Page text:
"Roy Harris's Third Symphony, America's most successful work in that form by any standards," wrote the composer and critic Thomson a decade later, "has a dignity about it that doesn't wear off."
The conductor David Zinman, one of the leading proponents of American music today, recently described the Third as "a wonderful exercise in counterpoint, which uses long, spun-out melody in a manner that I think of as Sibelian." At the same time, Mr. Zinman cited an element of hymnody in the work's melodic material that "helps to identify it as being American."
Some contend, with Mr. Hitchcock, that the works after the Third Symphony became less incisive, and that in the face of waning creative powers, Harris was often forced to rely on his powers of self-promotion. During the 1960's his traditionalist vein was further eclipsed by the bracing rigors of the European avant-garde. Suddenly Harris's brand of Americana seemed quaint and distant. Yet he never wavered, and he continued writing music until well into the 70's.
Harris was a vigorous, physical man, in fact, who rarely doubted his impulses. His propensity for self-promotion grated on contemporaries. "He often convinces his friends and listeners of the extreme value of his works by his own indefatigable enthusiasm for them," the composer Henry Cowell wrote at the time. Even those most devoted to Harris and his music have conceded that his loud, blustering ways may help explain why his reputation has suffered.
"Roy rubbed a lot of people's fur the wrong way," Mr. Hall, the biographer, said recently. "And people in this business have long memories."
Others who knew him concur. "He was a tremendous self-promoter, but it was infectious," said the composer Peter Schickele, who studied privately with Harris in 1954.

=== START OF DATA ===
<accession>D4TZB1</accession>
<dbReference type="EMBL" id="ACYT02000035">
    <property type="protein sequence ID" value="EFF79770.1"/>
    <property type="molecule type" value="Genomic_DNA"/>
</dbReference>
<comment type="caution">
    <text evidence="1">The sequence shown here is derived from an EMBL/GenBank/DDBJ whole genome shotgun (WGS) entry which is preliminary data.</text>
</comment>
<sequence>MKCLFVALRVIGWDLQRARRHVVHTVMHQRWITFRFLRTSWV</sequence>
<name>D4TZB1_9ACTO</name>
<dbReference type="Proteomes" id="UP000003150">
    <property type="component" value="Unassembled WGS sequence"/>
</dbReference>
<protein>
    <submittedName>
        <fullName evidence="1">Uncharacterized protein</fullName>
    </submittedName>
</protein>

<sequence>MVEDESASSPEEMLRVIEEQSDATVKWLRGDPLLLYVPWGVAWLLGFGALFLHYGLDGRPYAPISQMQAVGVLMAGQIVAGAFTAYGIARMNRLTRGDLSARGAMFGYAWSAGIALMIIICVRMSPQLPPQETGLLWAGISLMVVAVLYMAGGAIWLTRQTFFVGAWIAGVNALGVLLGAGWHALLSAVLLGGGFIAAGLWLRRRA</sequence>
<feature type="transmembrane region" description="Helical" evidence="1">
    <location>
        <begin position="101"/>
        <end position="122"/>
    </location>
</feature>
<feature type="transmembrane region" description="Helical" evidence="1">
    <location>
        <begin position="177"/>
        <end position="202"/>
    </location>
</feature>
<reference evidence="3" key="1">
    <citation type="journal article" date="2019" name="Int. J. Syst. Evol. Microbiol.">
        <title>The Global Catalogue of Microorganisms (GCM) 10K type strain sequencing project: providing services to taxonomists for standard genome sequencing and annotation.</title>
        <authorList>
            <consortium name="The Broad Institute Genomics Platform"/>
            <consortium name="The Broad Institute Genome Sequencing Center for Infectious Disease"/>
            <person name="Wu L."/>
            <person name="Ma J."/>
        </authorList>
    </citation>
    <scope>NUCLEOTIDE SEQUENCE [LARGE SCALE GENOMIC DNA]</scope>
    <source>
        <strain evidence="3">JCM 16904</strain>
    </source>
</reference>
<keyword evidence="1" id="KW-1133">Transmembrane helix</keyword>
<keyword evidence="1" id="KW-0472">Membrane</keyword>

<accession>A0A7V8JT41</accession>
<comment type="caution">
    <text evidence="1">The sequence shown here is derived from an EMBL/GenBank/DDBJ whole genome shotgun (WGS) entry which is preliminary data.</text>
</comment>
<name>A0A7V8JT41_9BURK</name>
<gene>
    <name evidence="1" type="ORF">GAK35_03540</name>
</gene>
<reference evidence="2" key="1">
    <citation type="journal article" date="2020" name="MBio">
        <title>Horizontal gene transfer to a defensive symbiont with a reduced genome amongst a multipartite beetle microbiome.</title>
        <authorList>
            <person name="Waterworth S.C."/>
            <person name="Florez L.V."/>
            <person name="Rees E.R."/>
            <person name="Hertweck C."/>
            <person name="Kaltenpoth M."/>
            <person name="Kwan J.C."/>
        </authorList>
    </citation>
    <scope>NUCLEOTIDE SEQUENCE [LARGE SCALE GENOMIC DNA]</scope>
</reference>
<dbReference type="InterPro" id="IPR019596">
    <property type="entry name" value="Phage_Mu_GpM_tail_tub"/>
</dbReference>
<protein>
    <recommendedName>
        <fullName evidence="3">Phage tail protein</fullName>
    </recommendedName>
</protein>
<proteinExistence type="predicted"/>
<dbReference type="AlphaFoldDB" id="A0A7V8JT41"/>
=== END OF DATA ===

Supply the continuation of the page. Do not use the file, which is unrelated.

Mr. Schickele, who is perhaps best known for the madcap activities of his alter ego, P. D. Q. Bach, said recently that he still admires Harris's expansive sweep and his emphasis on sheer sonority, and that he occasionally feels Harris's influence on his own music. Two years ago, when he was writing his Symphony No. 1, which was just performed by the New York Philharmonic, he discovered to his surprise that one of its primary themes used the same four pitches as a principal subject of the Harris Third. He dedicated the work to the Harrises.
Mr. Schickele finds Harris's influence all around: not just in the music of pupils like Schuman but also in such other contexts as movie music. At the same time he concurs with the criticism most often lodged against Harris's music, that its simple vigor sometimes betrays a lack of technique. This fact, he suggests, may help explain the general impression today that Harris "developed" little after the 1940's.
"There was a strongly individualistic quality in his music from the very beginning," he said. "But his relatively late musical development seems to have made it harder for him to grow." F OR (sic) better or worse, Harris's Third Symphony became the piece by which the rest of his music was judged. That unreasonable standard has resulted in an unjust neglect of a large and fascinating output, according to the scholar and composer Mr. Stehman, perhaps the leading authority on Harris. Mr. Stehman's studies, which include two books and a detailed analytical dissertation on Harris's symphonies, demonstrate what he calls a "strong intellectual vigor" in the best works.
"One feels a distinctive personality behind the notes," he said recently, "a real person, with a generosity of feeling and expression."
Indeed, the problem may lie simply in the fact that Harris's music is less self-evident than that of Barber or Copland, and thus requires more of the listener.
"You must hear the Ninth Symphony many times to realize its greatness," Eugene Ormandy said in 1952, after the Philadelphia Orchestra had given the work's premiere. Such repetition is possible, Mr. Zinman points out, only when publishers and administrators push musicians to re-examine a composer's work. And here is another problem, for Harris's works are more or less evenly distributed among six publishers, none of which has a sufficient stake to cause much of a stir.
Still, there are signs of re-emerging interest in Harris. The conductor David Alan Miller recently recorded the Eighth Symphony with the Albany Symphony. That and the many disks already available -- thanks mainly to Albany Records -- make this an ideal time for listeners, musicians and arts administrators to become reacquainted with this American original.